Guided Project: Visualizing The Gender Gap In College Degrees Luis

Guided Project: Visualizing The Gender Gap In College Degrees
I share with you the Guided Project so you can take a look at it. I did it so it will automatically put the name of the plots according to the data.
This was the result and the code!
I hope you can watch it and give me some thought of it.
Greatings!!
gender_degrees|400x500
Basics ().ipynb (155.0 KB)

Click here to view the jupyter notebook file in a new tab

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Hey @lurepor,

Thanks for sharing your work with the community. First of all I must say that you have done a great work. You have optimized your codes very well by using simple technics with advanced thinking. I really like it and have lot to learn from your codes.

However, I would like to suggest few things that can make your project even better.

  • It is better to start your project by giving a brief introduction about the data set, the objective of the project and flow of the work that you are going to do etc.

  • As well as it is a good practice to explain your code blocks with either comments or markdown cell. Specially it will help readers to understand your codes and logic behind your codes.

  • Finally, adding a conclusion is really important as many readers are interested to know your findings from these analysis without going through your codes.

I think these points will make your project better.
Keep it up.
Cheers
Scylla

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Hi @lurepor

Good use of for loops to generate the plots! And I agree with all the points @Scylla mentioned.

Two addtional thoughts:

  • The part of your code, in which you define the ‘Men’/‘Women’ annotations can be written more concise, with the knowledge you probably have at this stage. If you are interested, maybe start thinking about, which subplots need annotations and how you can check within your already exisiting for-loop, which subplot is currently drawn. Then you just need to get the respective values for this iteration from the data, do some calculations regarding the placement of the labels and you reduced the code by a factor of 5. Let me know, if you want to have some further guidance or example code.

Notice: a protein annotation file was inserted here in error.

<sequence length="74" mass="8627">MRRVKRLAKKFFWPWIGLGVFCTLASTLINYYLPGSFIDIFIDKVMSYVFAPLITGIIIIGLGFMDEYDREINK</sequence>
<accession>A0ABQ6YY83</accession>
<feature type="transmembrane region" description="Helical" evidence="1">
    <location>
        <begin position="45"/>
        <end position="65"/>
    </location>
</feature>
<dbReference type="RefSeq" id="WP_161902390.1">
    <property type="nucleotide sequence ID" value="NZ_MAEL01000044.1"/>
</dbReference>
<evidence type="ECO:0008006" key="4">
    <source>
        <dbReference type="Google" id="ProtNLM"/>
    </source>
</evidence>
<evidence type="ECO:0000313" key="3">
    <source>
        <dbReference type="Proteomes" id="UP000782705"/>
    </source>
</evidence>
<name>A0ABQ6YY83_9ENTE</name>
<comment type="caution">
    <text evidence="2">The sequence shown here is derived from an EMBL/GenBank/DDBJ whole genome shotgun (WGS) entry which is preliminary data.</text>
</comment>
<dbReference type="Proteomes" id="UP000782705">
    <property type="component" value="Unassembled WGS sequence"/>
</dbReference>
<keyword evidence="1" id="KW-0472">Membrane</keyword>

• Code formatting: Firstly, it is a good practice to break your code up into logical chunks (with empty lines). This is basically an addition to the code comments @Scylla already hinted at. This makes reading code a lot easier. Secondly, I recommend limiting your line lengths. This is again helpful for people who review your code (and also for your future self). See example below

# Plot gender gaps for all college majors (categorized)
# Categories
stem_cats = ['Psychology',
             'Biology',
             'Math and Statistics',
             'Physical Sciences',
             'Computer Science',
             'Engineering'
            ]

lib_arts_cats = ['Foreign Languages',
                 'English',
                 'Communications and Journalism',
                 'Art and Performance',
                 'Social Sciences and History'
                ]

other_cats = ['Health Professions',
              'Public Administration',
              'Education',
              'Agriculture',
              'Business',
              'Architecture'
             ]

all_majors = [stem_cats, lib_arts_cats, other_cats]

# Init figure
fig = plt.figure(figsize=(12, 24))

# And so on, you get the idea..

Further info on good Python code style: PEP8

Best
htw

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